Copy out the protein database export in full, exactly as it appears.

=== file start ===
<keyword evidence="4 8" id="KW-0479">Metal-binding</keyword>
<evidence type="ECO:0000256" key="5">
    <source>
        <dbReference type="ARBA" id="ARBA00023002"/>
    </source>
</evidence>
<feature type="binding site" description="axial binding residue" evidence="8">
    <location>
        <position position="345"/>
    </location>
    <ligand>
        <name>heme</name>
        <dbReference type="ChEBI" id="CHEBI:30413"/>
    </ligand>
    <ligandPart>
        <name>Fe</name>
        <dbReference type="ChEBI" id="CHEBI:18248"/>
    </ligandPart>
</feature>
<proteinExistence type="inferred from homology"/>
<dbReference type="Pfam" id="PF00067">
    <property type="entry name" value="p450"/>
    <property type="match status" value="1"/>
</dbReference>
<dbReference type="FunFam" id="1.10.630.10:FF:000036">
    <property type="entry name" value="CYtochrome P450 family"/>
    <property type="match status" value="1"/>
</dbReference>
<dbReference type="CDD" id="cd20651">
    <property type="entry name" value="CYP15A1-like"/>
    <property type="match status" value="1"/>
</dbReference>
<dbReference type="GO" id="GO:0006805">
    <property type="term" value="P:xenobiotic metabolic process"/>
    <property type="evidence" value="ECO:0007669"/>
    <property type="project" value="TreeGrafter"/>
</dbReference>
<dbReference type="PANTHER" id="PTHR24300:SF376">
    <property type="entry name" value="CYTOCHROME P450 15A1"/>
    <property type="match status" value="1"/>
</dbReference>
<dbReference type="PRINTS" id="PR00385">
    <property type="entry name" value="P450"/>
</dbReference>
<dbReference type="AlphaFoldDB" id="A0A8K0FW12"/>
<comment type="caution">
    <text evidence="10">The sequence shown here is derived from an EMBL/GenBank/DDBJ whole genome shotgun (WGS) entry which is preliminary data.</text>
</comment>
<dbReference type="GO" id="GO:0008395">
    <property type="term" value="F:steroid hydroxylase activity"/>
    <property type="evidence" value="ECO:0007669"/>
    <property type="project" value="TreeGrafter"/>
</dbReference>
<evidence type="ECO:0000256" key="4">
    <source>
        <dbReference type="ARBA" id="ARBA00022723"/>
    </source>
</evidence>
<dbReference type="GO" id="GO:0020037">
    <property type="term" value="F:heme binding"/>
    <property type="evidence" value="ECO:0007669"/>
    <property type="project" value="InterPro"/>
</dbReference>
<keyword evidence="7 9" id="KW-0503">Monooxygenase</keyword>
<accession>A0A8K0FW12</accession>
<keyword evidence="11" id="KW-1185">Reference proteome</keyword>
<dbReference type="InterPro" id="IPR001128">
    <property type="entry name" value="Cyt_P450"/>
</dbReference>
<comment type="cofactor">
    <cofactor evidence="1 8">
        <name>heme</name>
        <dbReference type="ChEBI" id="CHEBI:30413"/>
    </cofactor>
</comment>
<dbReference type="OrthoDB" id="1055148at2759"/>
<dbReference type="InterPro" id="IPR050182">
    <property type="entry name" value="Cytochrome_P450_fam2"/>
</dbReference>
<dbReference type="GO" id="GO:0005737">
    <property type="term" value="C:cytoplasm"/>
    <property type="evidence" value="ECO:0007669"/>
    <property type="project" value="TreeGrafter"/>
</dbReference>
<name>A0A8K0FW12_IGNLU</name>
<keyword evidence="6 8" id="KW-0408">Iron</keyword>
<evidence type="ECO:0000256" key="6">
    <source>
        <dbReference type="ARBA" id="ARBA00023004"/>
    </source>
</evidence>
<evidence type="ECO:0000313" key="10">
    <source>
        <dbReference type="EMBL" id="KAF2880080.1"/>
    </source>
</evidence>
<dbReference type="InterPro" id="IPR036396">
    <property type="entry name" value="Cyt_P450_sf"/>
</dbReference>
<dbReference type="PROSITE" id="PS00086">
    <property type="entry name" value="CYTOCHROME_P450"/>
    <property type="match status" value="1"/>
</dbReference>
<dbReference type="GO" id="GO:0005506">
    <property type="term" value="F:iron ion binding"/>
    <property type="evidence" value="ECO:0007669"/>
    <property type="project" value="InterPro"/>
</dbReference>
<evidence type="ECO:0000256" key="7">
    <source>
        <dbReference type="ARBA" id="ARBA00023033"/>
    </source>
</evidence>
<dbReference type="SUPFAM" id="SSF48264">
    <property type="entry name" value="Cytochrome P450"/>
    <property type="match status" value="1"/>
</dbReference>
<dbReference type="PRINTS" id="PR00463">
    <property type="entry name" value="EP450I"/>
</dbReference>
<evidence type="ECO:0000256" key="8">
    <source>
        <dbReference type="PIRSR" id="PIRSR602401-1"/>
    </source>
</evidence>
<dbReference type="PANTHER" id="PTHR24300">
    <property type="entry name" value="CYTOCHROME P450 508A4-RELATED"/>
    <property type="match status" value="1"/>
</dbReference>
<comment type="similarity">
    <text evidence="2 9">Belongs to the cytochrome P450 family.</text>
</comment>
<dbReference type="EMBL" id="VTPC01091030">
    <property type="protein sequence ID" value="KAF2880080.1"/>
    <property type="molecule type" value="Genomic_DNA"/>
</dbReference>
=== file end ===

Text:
<keyword evidence="4 8" id="KW-0479">Metal-binding</keyword>
<evidence type="ECO:0000256" key="5">
    <source>
        <dbReference type="ARBA" id="ARBA00023002"/>
    </source>
</evidence>
<feature type="binding site" description="axial binding residue" evidence="8">
    <location>
        <position position="345"/>
    </location>
    <ligand>
        <name>heme</name>
        <dbReference type="ChEBI" id="CHEBI:30413"/>
    </ligand>
    <ligandPart>
        <name>Fe</name>
        <dbReference type="ChEBI" id="CHEBI:18248"/>
    </ligandPart>
</feature>
<proteinExistence type="inferred from homology"/>
<dbReference type="Pfam" id="PF00067">
    <property type="entry name" value="p450"/>
    <property type="match status" value="1"/>
</dbReference>
<dbReference type="FunFam" id="1.10.630.10:FF:000036">
    <property type="entry name" value="CYtochrome P450 family"/>
    <property type="match status" value="1"/>
</dbReference>
<dbReference type="CDD" id="cd20651">
    <property type="entry name" value="CYP15A1-like"/>
    <property type="match status" value="1"/>
</dbReference>
<dbReference type="GO" id="GO:0006805">
    <property type="term" value="P:xenobiotic metabolic process"/>
    <property type="evidence" value="ECO:0007669"/>
    <property type="project" value="TreeGrafter"/>
</dbReference>
<dbReference type="PANTHER" id="PTHR24300:SF376">
    <property type="entry name" value="CYTOCHROME P450 15A1"/>
    <property type="match status" value="1"/>
</dbReference>
<dbReference type="PRINTS" id="PR00385">
    <property type="entry name" value="P450"/>
</dbReference>
<dbReference type="AlphaFoldDB" id="A0A8K0FW12"/>
<comment type="caution">
    <text evidence="10">The sequence shown here is derived from an EMBL/GenBank/DDBJ whole genome shotgun (WGS) entry which is preliminary data.</text>
</comment>
<dbReference type="GO" id="GO:0008395">
    <property type="term" value="F:steroid hydroxylase activity"/>
    <property type="evidence" value="ECO:0007669"/>
    <property type="project" value="TreeGrafter"/>
</dbReference>
<evidence type="ECO:0000256" key="4">
    <source>
        <dbReference type="ARBA" id="ARBA00022723"/>
    </source>
</evidence>
<dbReference type="GO" id="GO:0020037">
    <property type="term" value="F:heme binding"/>
    <property type="evidence" value="ECO:0007669"/>
    <property type="project" value="InterPro"/>
</dbReference>
<keyword evidence="7 9" id="KW-0503">Monooxygenase</keyword>
<accession>A0A8K0FW12</accession>
<keyword evidence="11" id="KW-1185">Reference proteome</keyword>
<dbReference type="InterPro" id="IPR001128">
    <property type="entry name" value="Cyt_P450"/>
</dbReference>
<comment type="cofactor">
    <cofactor evidence="1 8">
        <name>heme</name>
        <dbReference type="ChEBI" id="CHEBI:30413"/>
    </cofactor>
</comment>
<dbReference type="OrthoDB" id="1055148at2759"/>
<dbReference type="InterPro" id="IPR050182">
    <property type="entry name" value="Cytochrome_P450_fam2"/>
</dbReference>
<dbReference type="GO" id="GO:0005737">
    <property type="term" value="C:cytoplasm"/>
    <property type="evidence" value="ECO:0007669"/>
    <property type="project" value="TreeGrafter"/>
</dbReference>
<name>A0A8K0FW12_IGNLU</name>
<keyword evidence="6 8" id="KW-0408">Iron</keyword>
<evidence type="ECO:0000256" key="6">
    <source>
        <dbReference type="ARBA" id="ARBA00023004"/>
    </source>
</evidence>
<evidence type="ECO:0000313" key="10">
    <source>
        <dbReference type="EMBL" id="KAF2880080.1"/>
    </source>
</evidence>
<dbReference type="InterPro" id="IPR036396">
    <property type="entry name" value="Cyt_P450_sf"/>
</dbReference>
<dbReference type="PROSITE" id="PS00086">
    <property type="entry name" value="CYTOCHROME_P450"/>
    <property type="match status" value="1"/>
</dbReference>
<dbReference type="GO" id="GO:0005506">
    <property type="term" value="F:iron ion binding"/>
    <property type="evidence" value="ECO:0007669"/>
    <property type="project" value="InterPro"/>
</dbReference>
<evidence type="ECO:0000256" key="7">
    <source>
        <dbReference type="ARBA" id="ARBA00023033"/>
    </source>
</evidence>
<dbReference type="SUPFAM" id="SSF48264">
    <property type="entry name" value="Cytochrome P450"/>
    <property type="match status" value="1"/>
</dbReference>
<dbReference type="PRINTS" id="PR00463">
    <property type="entry name" value="EP450I"/>
</dbReference>
<evidence type="ECO:0000256" key="8">
    <source>
        <dbReference type="PIRSR" id="PIRSR602401-1"/>
    </source>
</evidence>
<dbReference type="PANTHER" id="PTHR24300">
    <property type="entry name" value="CYTOCHROME P450 508A4-RELATED"/>
    <property type="match status" value="1"/>
</dbReference>
<comment type="similarity">
    <text evidence="2 9">Belongs to the cytochrome P450 family.</text>
</comment>
<dbReference type="EMBL" id="VTPC01091030">
    <property type="protein sequence ID" value="KAF2880080.1"/>
    <property type="molecule type" value="Genomic_DNA"/>
</dbReference>